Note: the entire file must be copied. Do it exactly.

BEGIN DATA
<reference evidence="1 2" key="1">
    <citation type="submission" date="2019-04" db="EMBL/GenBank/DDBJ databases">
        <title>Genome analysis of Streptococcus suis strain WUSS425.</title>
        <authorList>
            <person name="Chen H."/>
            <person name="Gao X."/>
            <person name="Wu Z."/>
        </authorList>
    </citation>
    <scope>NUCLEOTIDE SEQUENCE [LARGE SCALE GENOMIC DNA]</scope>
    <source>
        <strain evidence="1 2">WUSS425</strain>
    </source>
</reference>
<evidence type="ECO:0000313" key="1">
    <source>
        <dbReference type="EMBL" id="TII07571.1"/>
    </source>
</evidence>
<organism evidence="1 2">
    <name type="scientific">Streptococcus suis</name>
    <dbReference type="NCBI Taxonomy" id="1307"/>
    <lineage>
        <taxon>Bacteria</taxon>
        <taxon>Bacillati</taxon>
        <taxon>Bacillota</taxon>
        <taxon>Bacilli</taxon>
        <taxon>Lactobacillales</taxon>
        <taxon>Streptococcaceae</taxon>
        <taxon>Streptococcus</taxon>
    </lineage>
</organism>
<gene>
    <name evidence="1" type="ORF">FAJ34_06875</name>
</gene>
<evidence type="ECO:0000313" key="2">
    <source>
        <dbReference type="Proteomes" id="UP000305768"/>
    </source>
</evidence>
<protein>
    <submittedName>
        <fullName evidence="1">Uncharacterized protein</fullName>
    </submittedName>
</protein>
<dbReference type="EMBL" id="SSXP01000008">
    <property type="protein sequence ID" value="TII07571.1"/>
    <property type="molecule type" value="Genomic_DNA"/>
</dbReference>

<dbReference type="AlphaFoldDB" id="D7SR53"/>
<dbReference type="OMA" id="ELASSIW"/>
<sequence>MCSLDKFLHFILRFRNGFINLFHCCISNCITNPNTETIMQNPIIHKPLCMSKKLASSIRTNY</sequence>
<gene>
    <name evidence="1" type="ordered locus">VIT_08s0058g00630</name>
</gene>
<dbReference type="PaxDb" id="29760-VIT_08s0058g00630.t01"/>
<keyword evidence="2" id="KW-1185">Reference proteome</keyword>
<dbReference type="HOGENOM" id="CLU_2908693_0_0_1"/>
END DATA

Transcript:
<reference evidence="1 2" key="1">
    <citation type="submission" date="2019-04" db="EMBL/GenBank/DDBJ databases">
        <title>Genome analysis of Streptococcus suis strain WUSS425.</title>
        <authorList>
            <person name="Chen H."/>
            <person name="Gao X."/>
            <person name="Wu Z."/>
        </authorList>
    </citation>
    <scope>NUCLEOTIDE SEQUENCE [LARGE SCALE GENOMIC DNA]</scope>
    <source>
        <strain evidence="1 2">WUSS425</strain>
    </source>
</reference>
<evidence type="ECO:0000313" key="1">
    <source>
        <dbReference type="EMBL" id="TII07571.1"/>
    </source>
</evidence>
<organism evidence="1 2">
    <name type="scientific">Streptococcus suis</name>
    <dbReference type="NCBI Taxonomy" id="1307"/>
    <lineage>
        <taxon>Bacteria</taxon>
        <taxon>Bacillati</taxon>
        <taxon>Bacillota</taxon>
        <taxon>Bacilli</taxon>
        <taxon>Lactobacillales</taxon>
        <taxon>Streptococcaceae</taxon>
        <taxon>Streptococcus</taxon>
    </lineage>
</organism>
<gene>
    <name evidence="1" type="ORF">FAJ34_06875</name>
</gene>
<evidence type="ECO:0000313" key="2">
    <source>
        <dbReference type="Proteomes" id="UP000305768"/>
    </source>
</evidence>
<protein>
    <submittedName>
        <fullName evidence="1">Uncharacterized protein</fullName>
    </submittedName>
</protein>
<dbReference type="EMBL" id="SSXP01000008">
    <property type="protein sequence ID" value="TII07571.1"/>
    <property type="molecule type" value="Genomic_DNA"/>
</dbReference>

<dbReference type="AlphaFoldDB" id="D7SR53"/>
<dbReference type="OMA" id="ELASSIW"/>
<sequence>MCSLDKFLHFILRFRNGFINLFHCCISNCITNPNTETIMQNPIIHKPLCMSKKLASSIRTNY</sequence>
<gene>
    <name evidence="1" type="ordered locus">VIT_08s0058g00630</name>
</gene>
<dbReference type="PaxDb" id="29760-VIT_08s0058g00630.t01"/>
<keyword evidence="2" id="KW-1185">Reference proteome</keyword>
<dbReference type="HOGENOM" id="CLU_2908693_0_0_1"/>